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Religions in india

Religion seeps into every facet of Indian life. Despite being a secular democracy, India is one of the few countries on earth in which the social and religious structures that define the nation's identity remain intact, and have continued to do so for at least 4000 years despite invasions, persecution, European colonialism and political upheaval. Change is inevitably taking place as modern technology reaches further and further into the fabric of society but essentially rural India remains much the same as it has for thousands of years. So resilient are its social and religious institutions that it has absorbed, ignored or thrown off all attempts to radically change or destroy them.

India's major religion, Hinduism, is practised by approximately 80% of the population. In terms of the number of adherents, it's the largest religion in Asia and one of the world's oldest extant faiths. Hinduism has a vast pantheon of gods, a number of holy books and postulates that everyone goes through a series of births or reincarnations that eventually lead to spiritual salvation. With each birth, you can move closer to or further from eventual enlightenment; the deciding factor is your karma. The Hindu religion has three basic practices. They are puja or worship, the cremation of the dead, and the rules and regulations of the Hindu religion. Hinduism is not a proselytising religion since you cannot be converted: you're either born a Hindu or you're not.

Buddhism was founded in northern India in about 500 BC, spread rapidly when emperor Ashoka embraced it but was gradually reabsorbed into Hinduism. There are about 6.6 million Buddhists in India, and important Buddhist sites in northern India, such as Bodhgaya, Sarnath (near Varanasi) and Kushinagar (near Gorakhpur) remain important sites of pilgrimage. The Jainism also began life as an attempt to reform Brahminical Hinduism. It emerged at the same time as Buddhism, and for many of the same reasons. The Jains now number only about 4.5 million and are found predominantly in the west and south-west of India. The religion has never found adherents outside India. Jains believe that the universe is infinite and was not created by a deity. They also believe in reincarnation and eventual spiritual salvation by following the path of the Jain prophets.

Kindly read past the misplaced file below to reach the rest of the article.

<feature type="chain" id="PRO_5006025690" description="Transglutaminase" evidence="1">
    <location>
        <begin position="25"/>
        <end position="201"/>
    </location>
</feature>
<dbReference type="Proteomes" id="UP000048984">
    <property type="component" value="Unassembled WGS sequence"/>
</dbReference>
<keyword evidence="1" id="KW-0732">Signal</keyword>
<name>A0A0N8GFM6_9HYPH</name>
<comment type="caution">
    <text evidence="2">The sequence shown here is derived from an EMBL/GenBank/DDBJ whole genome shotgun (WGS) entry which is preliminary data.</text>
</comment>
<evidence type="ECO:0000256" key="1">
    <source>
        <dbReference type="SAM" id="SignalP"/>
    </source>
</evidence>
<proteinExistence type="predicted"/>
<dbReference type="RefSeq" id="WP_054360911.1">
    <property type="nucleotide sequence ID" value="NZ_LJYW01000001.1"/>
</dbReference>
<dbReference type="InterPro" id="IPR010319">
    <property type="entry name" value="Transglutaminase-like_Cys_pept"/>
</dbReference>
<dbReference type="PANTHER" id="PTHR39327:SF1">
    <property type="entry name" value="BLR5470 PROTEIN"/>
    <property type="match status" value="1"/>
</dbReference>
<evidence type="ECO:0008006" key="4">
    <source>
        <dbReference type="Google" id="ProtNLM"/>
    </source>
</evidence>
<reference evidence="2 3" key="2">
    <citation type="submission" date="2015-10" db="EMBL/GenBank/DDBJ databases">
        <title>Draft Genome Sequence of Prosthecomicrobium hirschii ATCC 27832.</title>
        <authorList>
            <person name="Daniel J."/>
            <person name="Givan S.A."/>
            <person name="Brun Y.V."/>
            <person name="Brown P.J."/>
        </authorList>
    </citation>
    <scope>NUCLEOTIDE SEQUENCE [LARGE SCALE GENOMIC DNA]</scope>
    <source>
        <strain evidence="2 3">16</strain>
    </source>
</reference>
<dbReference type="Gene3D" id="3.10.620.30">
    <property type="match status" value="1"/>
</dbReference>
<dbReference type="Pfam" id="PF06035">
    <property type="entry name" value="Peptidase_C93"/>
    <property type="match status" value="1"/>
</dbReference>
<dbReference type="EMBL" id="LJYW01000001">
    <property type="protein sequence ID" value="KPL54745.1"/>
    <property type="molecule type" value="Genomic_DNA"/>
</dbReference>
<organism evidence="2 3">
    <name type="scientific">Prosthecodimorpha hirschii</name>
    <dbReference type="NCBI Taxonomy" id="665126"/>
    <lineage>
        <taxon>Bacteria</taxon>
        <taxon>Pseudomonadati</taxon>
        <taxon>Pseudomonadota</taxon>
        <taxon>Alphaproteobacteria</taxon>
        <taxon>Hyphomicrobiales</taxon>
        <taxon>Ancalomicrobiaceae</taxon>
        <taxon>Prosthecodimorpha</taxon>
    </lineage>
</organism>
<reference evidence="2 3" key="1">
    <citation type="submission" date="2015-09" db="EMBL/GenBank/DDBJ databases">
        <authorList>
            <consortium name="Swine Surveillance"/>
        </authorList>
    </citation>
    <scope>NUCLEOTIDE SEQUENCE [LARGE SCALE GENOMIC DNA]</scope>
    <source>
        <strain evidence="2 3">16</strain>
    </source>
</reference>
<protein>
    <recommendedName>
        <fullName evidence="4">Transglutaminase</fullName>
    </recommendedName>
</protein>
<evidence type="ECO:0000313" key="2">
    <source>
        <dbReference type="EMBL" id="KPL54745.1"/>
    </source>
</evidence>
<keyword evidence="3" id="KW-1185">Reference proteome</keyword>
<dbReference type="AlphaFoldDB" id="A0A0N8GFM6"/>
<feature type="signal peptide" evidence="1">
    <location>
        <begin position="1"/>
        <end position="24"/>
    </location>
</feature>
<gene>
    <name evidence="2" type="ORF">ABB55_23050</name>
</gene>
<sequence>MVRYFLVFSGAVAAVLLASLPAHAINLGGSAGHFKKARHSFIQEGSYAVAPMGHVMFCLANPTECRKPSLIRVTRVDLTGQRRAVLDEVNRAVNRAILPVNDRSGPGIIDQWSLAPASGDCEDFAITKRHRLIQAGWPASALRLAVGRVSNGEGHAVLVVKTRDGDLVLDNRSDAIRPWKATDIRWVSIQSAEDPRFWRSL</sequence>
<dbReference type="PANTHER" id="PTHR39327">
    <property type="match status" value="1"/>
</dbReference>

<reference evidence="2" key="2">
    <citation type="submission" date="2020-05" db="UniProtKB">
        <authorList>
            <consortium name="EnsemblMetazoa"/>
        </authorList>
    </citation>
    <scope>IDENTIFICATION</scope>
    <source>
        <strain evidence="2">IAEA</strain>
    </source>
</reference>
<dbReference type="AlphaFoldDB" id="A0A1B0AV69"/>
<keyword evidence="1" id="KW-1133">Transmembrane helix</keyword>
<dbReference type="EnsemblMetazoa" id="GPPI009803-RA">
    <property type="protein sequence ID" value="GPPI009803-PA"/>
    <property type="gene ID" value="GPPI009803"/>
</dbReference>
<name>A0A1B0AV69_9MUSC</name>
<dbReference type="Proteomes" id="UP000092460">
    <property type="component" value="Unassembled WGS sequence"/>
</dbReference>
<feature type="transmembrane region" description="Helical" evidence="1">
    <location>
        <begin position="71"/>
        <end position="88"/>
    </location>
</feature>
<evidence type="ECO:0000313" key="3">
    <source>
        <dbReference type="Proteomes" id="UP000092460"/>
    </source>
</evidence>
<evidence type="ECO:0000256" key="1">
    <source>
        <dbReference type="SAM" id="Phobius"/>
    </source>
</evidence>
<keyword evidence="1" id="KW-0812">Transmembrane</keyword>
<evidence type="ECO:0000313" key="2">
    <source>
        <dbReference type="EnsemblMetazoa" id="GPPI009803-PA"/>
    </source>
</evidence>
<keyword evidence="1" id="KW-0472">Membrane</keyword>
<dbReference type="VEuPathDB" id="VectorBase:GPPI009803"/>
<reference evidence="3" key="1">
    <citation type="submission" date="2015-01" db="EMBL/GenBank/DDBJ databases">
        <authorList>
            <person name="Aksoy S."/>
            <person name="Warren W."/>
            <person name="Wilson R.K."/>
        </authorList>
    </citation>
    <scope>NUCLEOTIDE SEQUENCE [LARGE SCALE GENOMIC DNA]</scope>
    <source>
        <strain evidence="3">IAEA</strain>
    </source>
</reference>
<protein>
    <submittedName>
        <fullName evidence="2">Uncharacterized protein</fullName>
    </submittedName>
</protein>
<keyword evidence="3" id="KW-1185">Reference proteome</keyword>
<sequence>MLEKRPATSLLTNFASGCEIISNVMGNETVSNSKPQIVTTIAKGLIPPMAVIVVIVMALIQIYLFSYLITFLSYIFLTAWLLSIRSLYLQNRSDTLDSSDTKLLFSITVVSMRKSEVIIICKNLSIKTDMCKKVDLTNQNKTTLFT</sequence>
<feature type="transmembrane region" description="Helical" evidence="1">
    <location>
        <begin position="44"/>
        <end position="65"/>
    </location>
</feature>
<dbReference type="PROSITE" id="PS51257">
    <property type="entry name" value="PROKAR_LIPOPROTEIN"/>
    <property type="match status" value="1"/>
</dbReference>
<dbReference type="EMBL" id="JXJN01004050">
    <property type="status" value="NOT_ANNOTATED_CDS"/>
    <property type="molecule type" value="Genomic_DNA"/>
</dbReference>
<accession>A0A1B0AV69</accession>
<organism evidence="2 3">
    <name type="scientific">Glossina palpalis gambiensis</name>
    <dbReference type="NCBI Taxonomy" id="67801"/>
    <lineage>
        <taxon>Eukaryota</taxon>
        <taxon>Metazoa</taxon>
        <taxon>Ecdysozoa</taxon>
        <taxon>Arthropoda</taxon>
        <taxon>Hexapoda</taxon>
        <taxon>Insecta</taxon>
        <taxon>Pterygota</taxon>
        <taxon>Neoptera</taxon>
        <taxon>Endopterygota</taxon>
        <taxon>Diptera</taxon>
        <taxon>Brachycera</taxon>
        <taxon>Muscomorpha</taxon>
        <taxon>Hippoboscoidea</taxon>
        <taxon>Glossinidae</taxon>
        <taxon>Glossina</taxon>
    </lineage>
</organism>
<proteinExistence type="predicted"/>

There are more than 100 million Muslims in India, making it one of the largest Muslim nations on earth. Muslim influence in India is particularly strong in the fields of architecture, art and food. The Sikhs in India number 18 million and are predominantly located in the Punjab. The religion was originally intended to bring together the best of Hinduism and Islam. Its basic tenets are similar to those of Hinduism with the important modification that the Sikhs are opposed to caste distinctions. The holiest shrine of the Sikh religion is the Golden Temple in Amritsar.

Christianity is said to have arrived in India in the South, specifically the Malabar Coast, with the Apostle St. Thomas in 52 AD. However, scholars say that it is more likely Christianity arrived around the 4th century with a Syrian merchant Thomas Cana who set out for Kerala with 400 families to establish what later became a sect of the Syrian Orthodox Church. This sect survives today. Services are in a mixture of Aramaic and Malayalam and the Patriarch of Baghdad is the sect's head. Other eastern sects include the Jacobites, Canaanites and orthodox Syrians. Catholicism established a strong presence in the wake of the Portuguese explorer Vasco da Gama's visit to Calicut (in present Kerala) in 1498. Sects that have been active in the region include the Dominicans, Franciscans and Jesuits. Protestantism arrived with the British, Dutch and Danish and their legacy lives on today in the Church of South India. India has about 18 million Christians, around three quarters of who are South Indians.

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